High Court Loosens Rules on Picketing Near Washington Embassies
JAMES H. RUBIN
Mar. 22, 1988
WASHINGTON (AP) _ Individual pickets have a right to carry signs within 500 feet of foreign embassies in the nation's capital but police may disperse groups of three or more protesters there, the Supreme Court ruled Tuesday.
By a vote of 8-0, the justices upheld the District of Columbia's ban on groups demonstrating within 500 feet of embassies if police have reason to believe the protesters pose a threat to ''the security or peace of the embassy.''
But by a separate 5-3 vote, the court said the city's anti-picketing prohibition that prevents even one or two people from carrying signs within 500 feet of the embassies violates free-speech protections.
Justice Sandra Day O'Connor, in her opinion for the court, said a blanket ban on signs that might be offensive to foreign diplomats goes too far.
''It may serve an interest in protecting the dignity of foreign missions, but it is not narrowly tailored,'' she said. ''A less restrictive alternative is readily available.''
For example, she said, it would be constitutional to ban picketing that is designed to intimidate, coerce, threaten or harass a foreign official.
That type of ban has been adopted by Congress for all areas of the nation with the exception of the District of Columbia.
Officials of the District of Columbia government have said they are considering adopting a law based on the congressional model.
Tuesday's ruling allows District police to continue to enforce a ban on demonstrations near embassies when at least three people take part and police fear there will be disruptions.
O'Connor said police must ''reasonably believe that a threat to the security or peace of the embassy is present.''
Banning such gatherings ''does not prohibit peaceful congregations,'' she said. The ban ''is limited to groups posing a security threat.''
O'Connor rejected arguments that such a ban gives police too much discretion to break up demonstrations.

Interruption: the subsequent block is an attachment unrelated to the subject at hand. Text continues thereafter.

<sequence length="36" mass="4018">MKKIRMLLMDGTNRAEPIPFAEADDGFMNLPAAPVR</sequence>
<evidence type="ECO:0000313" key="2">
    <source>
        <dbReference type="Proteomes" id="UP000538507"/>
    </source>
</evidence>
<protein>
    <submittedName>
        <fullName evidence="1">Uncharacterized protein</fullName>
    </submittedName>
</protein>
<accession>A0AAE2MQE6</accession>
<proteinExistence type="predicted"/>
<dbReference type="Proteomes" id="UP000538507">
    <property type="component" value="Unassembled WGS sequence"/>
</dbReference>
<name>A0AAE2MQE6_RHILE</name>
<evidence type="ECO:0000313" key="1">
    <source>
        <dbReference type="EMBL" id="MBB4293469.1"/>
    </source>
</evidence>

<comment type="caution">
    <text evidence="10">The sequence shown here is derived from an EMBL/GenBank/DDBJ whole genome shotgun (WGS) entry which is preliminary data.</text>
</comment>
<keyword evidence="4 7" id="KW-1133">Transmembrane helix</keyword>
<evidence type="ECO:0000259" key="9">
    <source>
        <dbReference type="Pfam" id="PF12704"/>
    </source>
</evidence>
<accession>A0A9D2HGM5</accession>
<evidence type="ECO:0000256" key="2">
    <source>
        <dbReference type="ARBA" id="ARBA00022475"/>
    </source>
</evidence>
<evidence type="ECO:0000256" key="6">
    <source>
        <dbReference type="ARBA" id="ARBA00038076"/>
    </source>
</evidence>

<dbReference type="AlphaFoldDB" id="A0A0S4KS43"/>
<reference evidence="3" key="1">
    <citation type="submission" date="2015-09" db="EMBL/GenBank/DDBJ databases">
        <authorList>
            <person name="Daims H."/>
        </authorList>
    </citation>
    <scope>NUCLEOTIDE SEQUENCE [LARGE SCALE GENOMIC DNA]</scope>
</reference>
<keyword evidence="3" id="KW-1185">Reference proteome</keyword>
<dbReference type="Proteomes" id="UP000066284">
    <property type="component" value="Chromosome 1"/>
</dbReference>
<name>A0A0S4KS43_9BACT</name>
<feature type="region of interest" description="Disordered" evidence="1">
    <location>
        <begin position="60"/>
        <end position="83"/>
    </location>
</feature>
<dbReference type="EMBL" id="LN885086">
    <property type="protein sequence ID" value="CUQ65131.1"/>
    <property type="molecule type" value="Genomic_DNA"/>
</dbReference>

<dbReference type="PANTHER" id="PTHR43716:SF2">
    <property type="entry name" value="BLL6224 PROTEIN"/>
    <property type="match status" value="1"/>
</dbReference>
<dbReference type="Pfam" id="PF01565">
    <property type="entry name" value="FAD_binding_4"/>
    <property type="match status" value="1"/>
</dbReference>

She said the test for deciding whether a demonstration is illegal ''is whether normal embassy activities have been or are about to be disrupted.''
The ruling partially overturned a 1986 decision by the U.S. Circuit Court of Appeals in Washington upholding all aspects of the District of Columbia's ban on protests near embassies.
That ruling was written by former Judge Robert H. Bork, who recently retired from the appeals court. Bork was President Reagan's first choice to fill a Supreme Court vacancy last year but was rejected by the Senate in a bitter fight.
Tuesday's decision is believed to be the first time the high court gave full review to an opinion written by Bork. His backers during the Senate confirmation fight emphasized that he had never been reversed by the high court.
The appeals court ruling that Bork wrote in the embassy case said free- speech interests of the demonstrators were outweighed by the need to protect foreign emissaries.
The 500-foot restrictions were challenged by Michael Boos, J. Michael Waller and Bridget Brooker, members of the Young Conservative Alliance of America.
They wanted to carry signs in front of the Soviet Embassy saying ''Release Sakharov,'' referring to Soviet dissident Andrei Sakharov, who was allowed in 1986 to return to Moscow, ending his internal exile in the city of Gorky.
The demonstrators also planned to picket the Nicaraguan Embassy with placards saying ''Stop the Killing'' in opposition to the Sandinista government there.
The conservatives also said they were not receiving equal treatment with opponents of the South African government who have demonsrated near that nation's embassy in Washington.
Many of those protesting South African racial policy have been arrested and then freed without being prosecuted.
Joining O'Connor in both phases of Tuesday's ruling were Justices William J. Brennan, Thurgood Marshall, John Paul Stevens and Antonin Scalia.
Dissenting and voting to uphold the ban on individual picketing were Chief Justice William H. Rehnquist and Justices Byron R. White and Harry A. Blackmun.
Justice Anthony M. Kennedy did not take part in the decision.
In other action, the court:
-Unanimously ruled in a case from Michigan that states are barred from regulating the way interstate natural gas companies issue securities to finance their operations.
-Heard arguments in a case from Illinois on whether the so-called Miranda warnings police give criminal suspects are adequate to insure their right to legal help. A decision is expected to be announced by July.